What is Restorative Justice?

Restorative justice is a philosophy and practice that emphasizes repairing the harm caused by an incident of wrongdoing or by conflict.

Restorative justice is a collaborative process that brings together the involved parties to address what happened, the impacts and needs of all involved, and what can be done to repair the harm that has been caused.

Storytelling and recognizing the harms that the stakeholders have experienced is at the center of a restorative dialogue. This community-centered approach embraces active accountability, listening, and repair. Restorative justice is also a relational approach to conflict and wrongdoing focusing on meeting the needs of victims, offenders, and the community, rather than a punitive one where the focus is primarily on the violation and punishment.

This collaborative process invites the participants to identify and address the needs of the parties and may result in a restorative agreement in which participants mutually develop a plan with resolutions specific to the harm or incident. To ensure a successful process, restorative justice is voluntary and requires the responsible party(ies) to take accountability for the harm and to be willing to repair the harm caused.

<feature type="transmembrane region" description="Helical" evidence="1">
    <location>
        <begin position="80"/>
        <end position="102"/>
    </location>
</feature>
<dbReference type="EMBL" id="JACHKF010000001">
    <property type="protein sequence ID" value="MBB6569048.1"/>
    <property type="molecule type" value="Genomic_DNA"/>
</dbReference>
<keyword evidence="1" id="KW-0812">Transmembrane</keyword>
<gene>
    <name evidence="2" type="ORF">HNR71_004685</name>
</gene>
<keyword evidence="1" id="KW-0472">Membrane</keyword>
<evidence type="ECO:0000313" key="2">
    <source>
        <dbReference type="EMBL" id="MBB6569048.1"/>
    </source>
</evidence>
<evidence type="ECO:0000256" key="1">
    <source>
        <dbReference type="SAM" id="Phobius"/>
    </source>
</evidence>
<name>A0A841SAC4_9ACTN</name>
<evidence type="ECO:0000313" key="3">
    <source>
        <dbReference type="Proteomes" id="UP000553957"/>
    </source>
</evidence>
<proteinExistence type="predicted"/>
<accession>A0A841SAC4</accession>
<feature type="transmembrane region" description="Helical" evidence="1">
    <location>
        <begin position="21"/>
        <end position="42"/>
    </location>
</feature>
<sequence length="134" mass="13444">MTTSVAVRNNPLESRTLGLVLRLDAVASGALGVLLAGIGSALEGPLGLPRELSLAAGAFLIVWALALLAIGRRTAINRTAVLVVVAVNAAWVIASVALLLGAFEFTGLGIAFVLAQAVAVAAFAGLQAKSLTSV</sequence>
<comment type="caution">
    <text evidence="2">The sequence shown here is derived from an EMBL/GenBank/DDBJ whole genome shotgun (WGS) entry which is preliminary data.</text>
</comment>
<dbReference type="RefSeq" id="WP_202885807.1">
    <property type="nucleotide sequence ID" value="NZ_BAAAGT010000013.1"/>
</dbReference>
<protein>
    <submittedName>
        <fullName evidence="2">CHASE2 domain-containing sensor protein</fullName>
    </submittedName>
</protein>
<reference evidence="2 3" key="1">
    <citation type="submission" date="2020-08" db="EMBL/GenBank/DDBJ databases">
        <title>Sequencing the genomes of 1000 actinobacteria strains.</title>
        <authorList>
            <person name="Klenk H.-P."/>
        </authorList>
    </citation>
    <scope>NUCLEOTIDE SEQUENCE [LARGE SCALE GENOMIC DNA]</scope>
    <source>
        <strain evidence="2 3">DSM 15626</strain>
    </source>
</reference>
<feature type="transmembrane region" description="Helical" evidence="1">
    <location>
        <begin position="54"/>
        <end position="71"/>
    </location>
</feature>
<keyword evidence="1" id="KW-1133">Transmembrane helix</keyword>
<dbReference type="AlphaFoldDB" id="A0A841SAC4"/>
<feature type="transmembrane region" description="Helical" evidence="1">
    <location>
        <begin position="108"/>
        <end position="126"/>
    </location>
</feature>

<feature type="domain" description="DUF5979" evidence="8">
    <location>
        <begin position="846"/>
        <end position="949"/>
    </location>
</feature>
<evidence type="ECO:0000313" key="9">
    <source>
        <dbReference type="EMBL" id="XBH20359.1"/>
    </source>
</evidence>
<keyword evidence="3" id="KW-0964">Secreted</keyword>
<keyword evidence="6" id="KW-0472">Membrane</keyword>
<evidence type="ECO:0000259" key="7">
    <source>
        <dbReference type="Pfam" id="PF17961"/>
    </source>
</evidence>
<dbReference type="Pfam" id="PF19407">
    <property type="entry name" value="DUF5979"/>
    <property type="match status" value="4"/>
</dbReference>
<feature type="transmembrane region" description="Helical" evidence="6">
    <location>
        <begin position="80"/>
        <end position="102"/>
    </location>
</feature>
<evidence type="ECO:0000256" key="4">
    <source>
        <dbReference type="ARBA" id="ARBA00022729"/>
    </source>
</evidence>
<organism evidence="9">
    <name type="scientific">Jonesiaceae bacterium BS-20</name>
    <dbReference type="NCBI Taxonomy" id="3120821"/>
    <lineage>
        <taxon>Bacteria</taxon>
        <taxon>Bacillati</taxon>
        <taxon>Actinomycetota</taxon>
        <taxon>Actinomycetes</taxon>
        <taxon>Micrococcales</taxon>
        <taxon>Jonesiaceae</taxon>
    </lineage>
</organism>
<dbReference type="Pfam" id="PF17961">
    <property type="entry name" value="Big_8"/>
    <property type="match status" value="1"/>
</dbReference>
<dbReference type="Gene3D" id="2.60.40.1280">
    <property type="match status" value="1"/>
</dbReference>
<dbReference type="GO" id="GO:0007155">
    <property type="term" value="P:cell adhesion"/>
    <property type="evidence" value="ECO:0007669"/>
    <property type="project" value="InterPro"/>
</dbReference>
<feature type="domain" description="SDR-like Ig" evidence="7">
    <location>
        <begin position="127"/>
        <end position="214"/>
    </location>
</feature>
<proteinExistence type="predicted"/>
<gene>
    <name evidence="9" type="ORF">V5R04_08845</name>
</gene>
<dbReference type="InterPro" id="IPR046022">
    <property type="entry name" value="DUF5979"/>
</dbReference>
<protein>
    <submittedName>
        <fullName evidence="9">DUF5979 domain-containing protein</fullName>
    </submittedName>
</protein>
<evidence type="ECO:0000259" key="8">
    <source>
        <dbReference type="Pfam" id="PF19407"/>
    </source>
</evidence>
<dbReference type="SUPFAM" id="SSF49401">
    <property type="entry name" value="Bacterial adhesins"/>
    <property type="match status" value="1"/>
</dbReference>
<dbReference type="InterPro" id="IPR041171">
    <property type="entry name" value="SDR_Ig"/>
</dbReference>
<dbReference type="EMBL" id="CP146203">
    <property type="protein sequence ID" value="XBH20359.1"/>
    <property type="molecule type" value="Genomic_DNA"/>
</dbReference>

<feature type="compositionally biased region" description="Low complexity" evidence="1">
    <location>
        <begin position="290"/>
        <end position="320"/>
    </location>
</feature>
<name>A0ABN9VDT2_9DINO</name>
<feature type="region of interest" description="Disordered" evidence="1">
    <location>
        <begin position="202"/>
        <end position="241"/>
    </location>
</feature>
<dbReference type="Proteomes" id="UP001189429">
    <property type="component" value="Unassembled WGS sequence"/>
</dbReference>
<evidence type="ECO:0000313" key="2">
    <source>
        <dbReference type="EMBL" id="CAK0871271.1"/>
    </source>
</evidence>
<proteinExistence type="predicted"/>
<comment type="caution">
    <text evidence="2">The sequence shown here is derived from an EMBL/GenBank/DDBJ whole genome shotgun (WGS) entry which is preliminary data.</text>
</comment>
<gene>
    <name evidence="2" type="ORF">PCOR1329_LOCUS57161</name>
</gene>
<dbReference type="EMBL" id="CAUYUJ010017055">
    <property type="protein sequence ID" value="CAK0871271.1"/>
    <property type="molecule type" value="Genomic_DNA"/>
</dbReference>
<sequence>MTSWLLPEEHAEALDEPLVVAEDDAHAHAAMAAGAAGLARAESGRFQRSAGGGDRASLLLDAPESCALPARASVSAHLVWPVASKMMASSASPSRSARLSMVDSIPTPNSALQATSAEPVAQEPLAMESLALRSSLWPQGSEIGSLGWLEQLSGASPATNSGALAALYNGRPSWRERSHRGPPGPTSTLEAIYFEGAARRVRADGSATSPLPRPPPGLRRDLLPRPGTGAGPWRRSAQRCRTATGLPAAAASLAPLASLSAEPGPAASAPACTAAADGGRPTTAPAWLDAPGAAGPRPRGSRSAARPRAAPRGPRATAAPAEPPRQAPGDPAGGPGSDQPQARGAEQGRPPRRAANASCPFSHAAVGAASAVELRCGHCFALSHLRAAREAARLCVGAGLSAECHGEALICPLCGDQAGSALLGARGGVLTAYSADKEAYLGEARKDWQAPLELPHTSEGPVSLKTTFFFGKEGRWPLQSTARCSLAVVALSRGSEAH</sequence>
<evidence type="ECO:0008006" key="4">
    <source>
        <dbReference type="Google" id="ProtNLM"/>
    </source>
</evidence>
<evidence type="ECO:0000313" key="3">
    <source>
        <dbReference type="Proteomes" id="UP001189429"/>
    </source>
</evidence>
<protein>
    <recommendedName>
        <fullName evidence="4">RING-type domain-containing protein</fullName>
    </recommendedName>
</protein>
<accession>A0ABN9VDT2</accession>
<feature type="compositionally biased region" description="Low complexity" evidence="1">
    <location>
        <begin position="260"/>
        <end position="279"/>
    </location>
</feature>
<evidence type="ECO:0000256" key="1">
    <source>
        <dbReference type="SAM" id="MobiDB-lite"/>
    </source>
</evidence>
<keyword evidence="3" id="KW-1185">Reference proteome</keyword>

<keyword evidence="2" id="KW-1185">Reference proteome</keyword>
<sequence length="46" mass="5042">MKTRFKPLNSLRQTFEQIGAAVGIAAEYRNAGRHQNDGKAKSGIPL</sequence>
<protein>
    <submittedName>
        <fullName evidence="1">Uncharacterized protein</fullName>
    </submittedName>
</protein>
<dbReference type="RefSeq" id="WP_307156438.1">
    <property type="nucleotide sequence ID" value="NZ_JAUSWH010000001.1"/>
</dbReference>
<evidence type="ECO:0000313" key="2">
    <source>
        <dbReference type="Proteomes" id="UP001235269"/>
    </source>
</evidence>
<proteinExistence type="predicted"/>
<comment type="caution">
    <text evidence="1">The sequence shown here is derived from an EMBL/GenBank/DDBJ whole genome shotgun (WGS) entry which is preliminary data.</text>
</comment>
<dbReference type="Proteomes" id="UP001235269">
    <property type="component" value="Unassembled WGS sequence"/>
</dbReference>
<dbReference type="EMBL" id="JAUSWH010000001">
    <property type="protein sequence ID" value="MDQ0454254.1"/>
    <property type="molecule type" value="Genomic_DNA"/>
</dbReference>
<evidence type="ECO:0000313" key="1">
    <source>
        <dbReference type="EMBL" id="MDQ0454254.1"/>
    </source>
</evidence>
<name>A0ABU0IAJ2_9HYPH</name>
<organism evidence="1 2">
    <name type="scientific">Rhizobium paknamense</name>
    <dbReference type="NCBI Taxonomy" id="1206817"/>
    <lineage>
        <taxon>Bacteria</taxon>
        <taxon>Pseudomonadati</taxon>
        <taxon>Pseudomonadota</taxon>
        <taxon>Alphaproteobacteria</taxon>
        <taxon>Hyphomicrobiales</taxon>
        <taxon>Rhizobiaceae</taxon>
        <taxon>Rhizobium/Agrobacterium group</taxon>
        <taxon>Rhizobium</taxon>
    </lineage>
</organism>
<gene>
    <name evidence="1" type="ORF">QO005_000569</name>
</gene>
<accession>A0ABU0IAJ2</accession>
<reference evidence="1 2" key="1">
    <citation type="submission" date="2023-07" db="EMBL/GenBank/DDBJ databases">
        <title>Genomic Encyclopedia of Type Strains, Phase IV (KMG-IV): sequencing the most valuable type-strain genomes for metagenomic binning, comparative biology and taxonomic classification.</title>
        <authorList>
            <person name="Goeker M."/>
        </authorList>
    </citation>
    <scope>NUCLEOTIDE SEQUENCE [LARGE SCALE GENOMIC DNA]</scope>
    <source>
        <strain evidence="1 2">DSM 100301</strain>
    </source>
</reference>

History of Restorative Justice

Restorative Justice as we know it today is rooted in Indigenous practices.

Restorative justice is rooted in the philosophy of justice held by Indigenous people in North America, Africa, New Zealand, and First Nation communities around the world.

The Indigenous peacemaking process involves bringing the community, victim, and offender together to resolve conflict and maintain harmony in the community and ensure that those involved in conflict remain in the community. While commonly discussed as a reactive approach to harm, it is also used proactively to prevent conflict by creating a community-centered culture where all members recognize their value and the value of others.

Robert Yazzie, retired Chief Justice of the Navajo Nation Supreme Court, details the philosophy and practices of Navajo peacemaking here.

“While some of these methods may share an intersection with Indigenous practices or even be derived from them in some instances, Westernized restorative justice often differs from traditional Indigenous practices on a fundamental level.” (Montana Innocence Project, 2020)

The Restorative Justice Coalition of MSU Denver is dedicated to honoring the Indigenous roots of Restorative Justice and is working to educate members and the broader campus community on the Indigenous roots of restorative justice and Indigenous peacemaking practices.